By: Trisha Bautista
The universal truth of motherhood: once you cross the line from expectant mom to full-fledged mom, sleep will never be the same.
From 6-8 (or more) hours of sleep daily with occasional days of sleeping in, you now get anywhere from zero to maybe six hours of sleep per night, and never uninterrupted, especially when you have an infant or toddler.
Don’t worry, Mama! It won’t last forever—you’ll get your hours of sleep back when your babies need you less. Until then, savor the time you have with your little ones when their worlds still revolve around you—and try these hacks to survive sleep deprivation in the meantime.
1. Try co-sleeping.
During the first three weeks of my baby’s life, my husband and I insisted that the baby would sleep in the crib. Despite protests from our parents and older relatives, we insisted that no, the earlier we train him, the better.
We were so wrong. Those first three weeks were literally a blur—neither of us got much sleep, and we would go through a nightly cycle of feeding the baby for an hour, then trying to carefully transfer him to the crib without waking him. Just as our eyes would finally close, the baby would start crying, repeating the whole cycle until it was daytime and he was up for the day. Amidst a cloud of exhaustion and sleep-deprivation, one night, I was just so damn tired that I put him in the bed between us. I also finally got the guts to feed him from a side lying position. It literally changed our lives—from then on, the most we got up at night was twice. The baby was much more content feeling the our body heat and just being closer to us, and everyone got much-needed rest.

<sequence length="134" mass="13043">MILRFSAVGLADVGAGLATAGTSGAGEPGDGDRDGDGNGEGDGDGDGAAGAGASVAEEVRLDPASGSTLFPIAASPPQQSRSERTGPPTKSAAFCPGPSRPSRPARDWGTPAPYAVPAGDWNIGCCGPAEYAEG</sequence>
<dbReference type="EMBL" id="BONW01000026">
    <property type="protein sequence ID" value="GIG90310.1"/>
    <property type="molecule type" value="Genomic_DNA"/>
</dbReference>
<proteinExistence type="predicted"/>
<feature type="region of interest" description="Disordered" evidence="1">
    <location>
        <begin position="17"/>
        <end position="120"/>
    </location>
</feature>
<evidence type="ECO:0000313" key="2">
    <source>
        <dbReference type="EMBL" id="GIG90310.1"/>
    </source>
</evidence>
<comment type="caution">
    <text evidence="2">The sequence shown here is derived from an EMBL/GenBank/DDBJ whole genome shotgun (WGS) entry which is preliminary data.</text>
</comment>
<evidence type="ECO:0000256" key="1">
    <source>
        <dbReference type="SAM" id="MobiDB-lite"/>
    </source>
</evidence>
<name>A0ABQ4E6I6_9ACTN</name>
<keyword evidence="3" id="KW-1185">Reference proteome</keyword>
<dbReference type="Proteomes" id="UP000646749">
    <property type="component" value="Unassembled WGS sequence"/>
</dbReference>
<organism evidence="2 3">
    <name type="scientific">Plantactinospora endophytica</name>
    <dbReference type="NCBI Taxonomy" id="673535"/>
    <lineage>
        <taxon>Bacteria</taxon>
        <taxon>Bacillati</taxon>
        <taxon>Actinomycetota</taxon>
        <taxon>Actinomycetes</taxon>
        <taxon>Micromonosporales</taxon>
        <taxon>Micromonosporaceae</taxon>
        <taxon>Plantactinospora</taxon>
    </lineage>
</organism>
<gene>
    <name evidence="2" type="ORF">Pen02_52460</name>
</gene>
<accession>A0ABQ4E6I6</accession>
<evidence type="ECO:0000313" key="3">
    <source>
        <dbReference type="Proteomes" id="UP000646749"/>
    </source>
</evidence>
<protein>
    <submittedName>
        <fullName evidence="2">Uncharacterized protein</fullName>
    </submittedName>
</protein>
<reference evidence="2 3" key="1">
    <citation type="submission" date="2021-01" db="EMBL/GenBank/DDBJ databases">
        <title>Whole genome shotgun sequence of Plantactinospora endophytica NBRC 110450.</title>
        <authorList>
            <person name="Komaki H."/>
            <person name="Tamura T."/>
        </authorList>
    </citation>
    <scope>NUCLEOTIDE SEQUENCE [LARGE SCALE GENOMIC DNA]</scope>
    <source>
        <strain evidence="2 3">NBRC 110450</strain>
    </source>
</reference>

2. Eat breakfast.
People are significantly more energized and have better cognitive function when they eat breakfast, according to research. To combat the brain fog brought on by a lack of sleep, make it a point to eat breakfast—even if you’re in a rush to work. If you must, eat when the baby eats, or take shifts with your husband or nanny. It’ll help prevent you feeling tired and sluggish throughout the day.
3. Make your morning coffee (or tea) a non-negotiable.
Go have your cup of coffee, but don’t overdo it (if you drink more than 400g a day, you’ll have a hard time sleeping at all). Have your morning cup in peace—no nursing, no feeding baby, no errands, nothing. Whether you’re a stay-at-home mom or a working mom, make sure your partner or helper gives you at least 10 minutes of peace in the morning to allow you to have quiet time alone. Quiet time over a morning cup of joe (or tea, or even just water), can do a LOT, not just to counter sleep-deprivation, but for your sanity, too.
4. Have a light lunch.
Although sleep-deprivation often makes us want to just eat our stress and tiredness away, having a heavy lunch will make your lack-of-sleep worse. After a rush of sugar usually caused by heavy meals, our body’s sugar levels also immediately crash, leaving us sluggish, bloated, and often even sleepier than we were at breakfast. Keep your lunch light and get up to take a short walk mid-afternoon to wake you up.
5. Delegate tasks.
We don’t just mean tasks for baby and baby care, but the same applies to your household chores and work responsibilities, too. We moms have a tendency to do (or try to do literally everything. Learn to delegate some tasks, whether it’s chores or childcare to other people. If and when you’re especially sleep-deprived, ask someone else to take over for at least one night so you can get some uninterrupted sleep.
6. Take a breath of fresh air.
According to numerous studies, exposure to nature helps restore your mental energy. We often feel mentally as well as physically tired when we’re running on zero sleep. Battle the tendency to be scatter-brained and distracted by taking a few minutes to go outside and breathe some air. It doesn’t matter if you’re in the middle of the city—head to a balcony, rooftop, or a pocket garden for a breather.
For more articles with tips on sleep, click on the links below.
Trisha Bautista is a writer, editor, and PR practitioner with articles published in many of the country’s top magazines and lifestyle websites. She’s a mother to an eight months-old baby boy, and is constantly trying to find the time to stay fit and healthy while balancing married life, motherhood, career, and a social life. She enjoys discovering health, fitness, beauty, and shopping hacks to maximize time and money, and loves the occasional wine night.